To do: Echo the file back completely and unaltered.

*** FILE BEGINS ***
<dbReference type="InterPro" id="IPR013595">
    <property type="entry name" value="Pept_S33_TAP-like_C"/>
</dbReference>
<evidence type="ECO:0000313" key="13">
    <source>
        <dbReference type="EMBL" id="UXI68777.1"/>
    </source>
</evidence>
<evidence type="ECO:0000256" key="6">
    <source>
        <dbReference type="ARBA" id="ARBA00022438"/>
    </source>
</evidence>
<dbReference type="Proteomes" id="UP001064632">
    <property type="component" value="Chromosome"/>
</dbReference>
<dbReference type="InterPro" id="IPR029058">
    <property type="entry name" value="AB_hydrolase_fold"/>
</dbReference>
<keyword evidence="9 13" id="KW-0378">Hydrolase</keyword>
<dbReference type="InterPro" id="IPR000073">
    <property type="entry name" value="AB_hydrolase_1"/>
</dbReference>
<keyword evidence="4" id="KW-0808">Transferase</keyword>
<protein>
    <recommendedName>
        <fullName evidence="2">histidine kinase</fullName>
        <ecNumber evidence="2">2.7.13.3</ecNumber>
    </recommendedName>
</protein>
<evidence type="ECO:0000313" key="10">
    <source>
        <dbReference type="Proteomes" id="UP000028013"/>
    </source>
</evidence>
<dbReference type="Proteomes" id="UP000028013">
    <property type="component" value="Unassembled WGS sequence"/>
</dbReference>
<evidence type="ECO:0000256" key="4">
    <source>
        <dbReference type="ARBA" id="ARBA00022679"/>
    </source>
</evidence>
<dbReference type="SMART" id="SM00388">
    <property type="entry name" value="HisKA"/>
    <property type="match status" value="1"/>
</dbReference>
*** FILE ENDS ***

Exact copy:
<dbReference type="InterPro" id="IPR013595">
    <property type="entry name" value="Pept_S33_TAP-like_C"/>
</dbReference>
<evidence type="ECO:0000313" key="13">
    <source>
        <dbReference type="EMBL" id="UXI68777.1"/>
    </source>
</evidence>
<evidence type="ECO:0000256" key="6">
    <source>
        <dbReference type="ARBA" id="ARBA00022438"/>
    </source>
</evidence>
<dbReference type="Proteomes" id="UP001064632">
    <property type="component" value="Chromosome"/>
</dbReference>
<dbReference type="InterPro" id="IPR029058">
    <property type="entry name" value="AB_hydrolase_fold"/>
</dbReference>
<keyword evidence="9 13" id="KW-0378">Hydrolase</keyword>
<dbReference type="InterPro" id="IPR000073">
    <property type="entry name" value="AB_hydrolase_1"/>
</dbReference>
<keyword evidence="4" id="KW-0808">Transferase</keyword>
<protein>
    <recommendedName>
        <fullName evidence="2">histidine kinase</fullName>
        <ecNumber evidence="2">2.7.13.3</ecNumber>
    </recommendedName>
</protein>
<evidence type="ECO:0000313" key="10">
    <source>
        <dbReference type="Proteomes" id="UP000028013"/>
    </source>
</evidence>
<dbReference type="Proteomes" id="UP000028013">
    <property type="component" value="Unassembled WGS sequence"/>
</dbReference>
<evidence type="ECO:0000256" key="4">
    <source>
        <dbReference type="ARBA" id="ARBA00022679"/>
    </source>
</evidence>
<dbReference type="SMART" id="SM00388">
    <property type="entry name" value="HisKA"/>
    <property type="match status" value="1"/>
</dbReference>